Stop Chasing Grant Money

If I had a dollar for every time I heard one of these phrases, I’d be a millionaire.


“You won’t get the grant if you don’t apply.”


“We’re eligible, so we should apply.”


“Just write the grant.”


“I know someone who got the grant for this exact equipment, so we should go for it.”


As a grant professional, it can be tempting to write every grant that comes across your desk, cross your fingers, and hope for the best. But that plan is about as effective as throwing a plate of spaghetti at the wall to see what sticks. Sure, some of it will, but is that really the décor you want on your wall?


Over the years, I have learned that our number one job as grant professionals is educating up. And by that, I mean teaching your boss, board members, and colleagues what grants can and cannot do. Part of that education is teaching them about a carefully crafted grant calendar that only includes grants you are (1) eligible to apply for and (2) competitive enough to be considered for selection.


Starting with research on your potential funders and their grant programs increases your chance of a successful grant portfolio and a higher award ratio. It does not mean you will win every grant you apply for, but it does lessen the time spent on grants that are a long shot, at best. Once you have crafted your plan for the year, as best as possible, stick to it. Yes, surprising grant applications will fall from the sky (hello, so many new funding opportunities in 2020 thanks to the COVID-19 Pandemic). Yes, you should always consider adding new grants if they fit your organization’s mission, need, and focus. But both those “yes” responses only work if you have the time to fit them into your calendar, and maybe that means you say “no” to other grants you had on the calendar.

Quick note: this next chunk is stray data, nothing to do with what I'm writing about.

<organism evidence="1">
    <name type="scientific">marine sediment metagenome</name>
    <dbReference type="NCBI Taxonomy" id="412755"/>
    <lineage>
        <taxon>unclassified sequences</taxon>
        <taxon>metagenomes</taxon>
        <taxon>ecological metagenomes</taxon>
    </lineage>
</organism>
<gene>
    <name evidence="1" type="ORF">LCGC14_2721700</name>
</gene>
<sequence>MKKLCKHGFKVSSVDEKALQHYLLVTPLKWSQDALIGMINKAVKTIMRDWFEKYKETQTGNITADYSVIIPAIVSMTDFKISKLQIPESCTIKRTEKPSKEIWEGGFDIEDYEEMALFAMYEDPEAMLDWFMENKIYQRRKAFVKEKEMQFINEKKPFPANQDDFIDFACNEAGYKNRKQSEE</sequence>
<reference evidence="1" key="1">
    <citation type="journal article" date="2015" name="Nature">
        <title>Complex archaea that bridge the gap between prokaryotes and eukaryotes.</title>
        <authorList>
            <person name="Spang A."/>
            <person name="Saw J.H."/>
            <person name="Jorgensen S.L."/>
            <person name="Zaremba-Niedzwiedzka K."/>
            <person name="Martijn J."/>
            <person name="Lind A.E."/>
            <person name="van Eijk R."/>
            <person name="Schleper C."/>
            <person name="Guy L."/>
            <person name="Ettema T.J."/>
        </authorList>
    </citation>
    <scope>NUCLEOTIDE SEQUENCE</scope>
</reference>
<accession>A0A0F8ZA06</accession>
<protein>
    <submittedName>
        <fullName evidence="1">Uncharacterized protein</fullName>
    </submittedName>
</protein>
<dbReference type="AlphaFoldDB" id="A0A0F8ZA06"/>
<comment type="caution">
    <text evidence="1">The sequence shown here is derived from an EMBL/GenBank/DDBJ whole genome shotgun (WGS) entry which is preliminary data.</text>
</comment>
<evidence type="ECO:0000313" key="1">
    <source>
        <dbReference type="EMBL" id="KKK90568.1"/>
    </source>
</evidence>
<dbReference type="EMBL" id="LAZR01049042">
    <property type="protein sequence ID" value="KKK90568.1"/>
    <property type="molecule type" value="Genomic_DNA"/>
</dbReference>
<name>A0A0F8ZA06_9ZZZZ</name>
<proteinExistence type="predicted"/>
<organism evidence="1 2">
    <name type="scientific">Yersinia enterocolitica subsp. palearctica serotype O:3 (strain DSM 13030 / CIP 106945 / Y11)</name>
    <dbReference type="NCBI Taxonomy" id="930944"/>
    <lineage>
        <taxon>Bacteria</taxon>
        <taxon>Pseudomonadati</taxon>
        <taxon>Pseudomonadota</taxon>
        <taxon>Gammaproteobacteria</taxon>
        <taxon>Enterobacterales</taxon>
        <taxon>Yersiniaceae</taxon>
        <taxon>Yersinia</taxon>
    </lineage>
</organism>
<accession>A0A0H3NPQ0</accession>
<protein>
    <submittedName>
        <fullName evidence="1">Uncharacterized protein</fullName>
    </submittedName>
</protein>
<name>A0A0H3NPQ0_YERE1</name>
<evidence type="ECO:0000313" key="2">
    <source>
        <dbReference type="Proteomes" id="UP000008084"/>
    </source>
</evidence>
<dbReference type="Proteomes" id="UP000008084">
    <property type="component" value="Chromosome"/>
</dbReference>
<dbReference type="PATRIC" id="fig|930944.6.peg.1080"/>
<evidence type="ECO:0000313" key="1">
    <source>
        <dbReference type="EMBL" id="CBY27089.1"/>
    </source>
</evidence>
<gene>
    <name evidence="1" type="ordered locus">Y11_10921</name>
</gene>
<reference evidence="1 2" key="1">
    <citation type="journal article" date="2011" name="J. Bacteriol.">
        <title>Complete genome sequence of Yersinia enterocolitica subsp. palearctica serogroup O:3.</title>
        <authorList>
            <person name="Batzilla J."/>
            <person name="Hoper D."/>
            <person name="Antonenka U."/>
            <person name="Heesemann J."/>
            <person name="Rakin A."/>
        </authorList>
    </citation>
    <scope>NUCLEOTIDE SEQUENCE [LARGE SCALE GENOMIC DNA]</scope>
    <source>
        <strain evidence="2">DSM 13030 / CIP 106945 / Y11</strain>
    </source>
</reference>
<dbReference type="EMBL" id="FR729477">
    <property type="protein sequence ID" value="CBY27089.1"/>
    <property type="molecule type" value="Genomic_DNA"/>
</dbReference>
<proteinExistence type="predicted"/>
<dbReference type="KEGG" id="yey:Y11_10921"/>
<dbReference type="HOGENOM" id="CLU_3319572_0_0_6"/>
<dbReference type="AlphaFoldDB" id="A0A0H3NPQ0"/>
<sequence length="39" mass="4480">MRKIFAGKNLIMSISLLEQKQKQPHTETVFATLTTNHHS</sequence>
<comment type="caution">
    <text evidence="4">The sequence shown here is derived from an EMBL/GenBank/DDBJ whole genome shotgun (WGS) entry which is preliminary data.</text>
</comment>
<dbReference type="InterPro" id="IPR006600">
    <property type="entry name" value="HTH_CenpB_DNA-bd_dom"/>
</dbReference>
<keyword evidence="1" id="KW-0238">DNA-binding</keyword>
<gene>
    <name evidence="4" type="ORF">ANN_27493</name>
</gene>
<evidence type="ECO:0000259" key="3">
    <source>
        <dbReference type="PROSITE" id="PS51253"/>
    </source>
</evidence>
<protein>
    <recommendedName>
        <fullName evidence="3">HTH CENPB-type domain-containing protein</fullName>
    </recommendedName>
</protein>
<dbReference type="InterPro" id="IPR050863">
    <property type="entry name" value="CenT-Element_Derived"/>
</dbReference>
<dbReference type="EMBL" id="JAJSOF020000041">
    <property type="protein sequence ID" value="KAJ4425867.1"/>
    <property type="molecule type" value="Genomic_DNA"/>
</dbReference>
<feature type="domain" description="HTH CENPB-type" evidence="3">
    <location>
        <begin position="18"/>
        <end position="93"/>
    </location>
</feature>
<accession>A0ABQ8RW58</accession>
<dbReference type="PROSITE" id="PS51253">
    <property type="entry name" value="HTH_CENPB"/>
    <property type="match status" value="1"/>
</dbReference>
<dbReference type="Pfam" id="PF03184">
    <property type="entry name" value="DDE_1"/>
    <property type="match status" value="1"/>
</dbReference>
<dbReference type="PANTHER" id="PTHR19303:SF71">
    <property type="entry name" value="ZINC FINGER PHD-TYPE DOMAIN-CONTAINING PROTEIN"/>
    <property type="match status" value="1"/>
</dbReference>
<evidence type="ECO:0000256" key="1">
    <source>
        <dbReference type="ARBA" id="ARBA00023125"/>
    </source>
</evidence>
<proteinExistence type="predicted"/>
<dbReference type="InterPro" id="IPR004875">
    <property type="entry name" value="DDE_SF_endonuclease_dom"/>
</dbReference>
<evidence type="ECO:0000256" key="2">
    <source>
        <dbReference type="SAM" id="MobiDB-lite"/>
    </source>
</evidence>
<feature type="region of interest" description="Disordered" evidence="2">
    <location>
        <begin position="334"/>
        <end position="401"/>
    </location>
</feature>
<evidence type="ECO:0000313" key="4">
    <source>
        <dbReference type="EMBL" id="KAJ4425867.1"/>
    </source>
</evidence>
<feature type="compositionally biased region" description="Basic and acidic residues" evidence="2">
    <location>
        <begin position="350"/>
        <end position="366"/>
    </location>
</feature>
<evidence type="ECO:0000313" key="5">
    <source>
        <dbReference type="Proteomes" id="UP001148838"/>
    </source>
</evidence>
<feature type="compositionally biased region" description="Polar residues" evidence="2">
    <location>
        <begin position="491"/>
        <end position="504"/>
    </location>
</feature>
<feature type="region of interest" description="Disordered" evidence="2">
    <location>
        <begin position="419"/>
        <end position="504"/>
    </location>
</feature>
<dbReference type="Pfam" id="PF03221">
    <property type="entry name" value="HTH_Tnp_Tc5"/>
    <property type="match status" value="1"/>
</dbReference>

There are only so many hours in the workday, and to keep burnout at bay, no one should work until midnight regularly to get all the grants submitted. This is how a curated calendar helps – you have a game plan for the year. And the next time someone shows up with a grant, you “just have to write” ask a few questions before moving forward. Here are my favorites:

  • Are we eligible? If yes, then…
  • Are we competitive, meaning do we check all the boxes in the Request for Proposal? If yes, then…
  • Do we have a need that meets the grant? If yes, then…
  • Do we already have a program developed, along with an accompanying budget? If not, how much time can you dedicate to making that happen? Then…
  • Who is the funder, and how long will this take? Based on that…
  • What grant on the current calendar are we removing from my to-do list or can we bring in assistance (hire a consultant or call on a colleague with some writing skills) to help with the extra work?


If we cannot get through that short list of questions with mostly “yes” responses, I typically recommend we stick to the current plan. But if we do, let’s go for it!


I know that implementing a grant calendar and such a system may take months, if not years, of explanations to members of your organization. But education typically pays off in the long run to make a quality grant program. When trying new systems and ideas, I always ask my boss to give me a year to implement them. Then if we do not see results, we can talk about alternatives. That has always worked for me. To learn more about the art of not chasing the grant money, listen to our latest episode of the Fundraising HayDay podcast. In Season 6, you can find us on YouTube:


Chasing grant money only results in burned-out grant professionals and an abysmal track record. No one wants that, so start educating and get a new grant calendar for your health and peace of mind.


DH Leonard Consulting & Grant Writing Services, LLC is so excited to be season 6 sponsors for Fundraising HayDay, a podcast about grants and such. Catch up on seasons 1 – 5 and stay up to date on the new season here.

Don’t let grants stress you out, check out the helpful grant writing services our team has to offer here.

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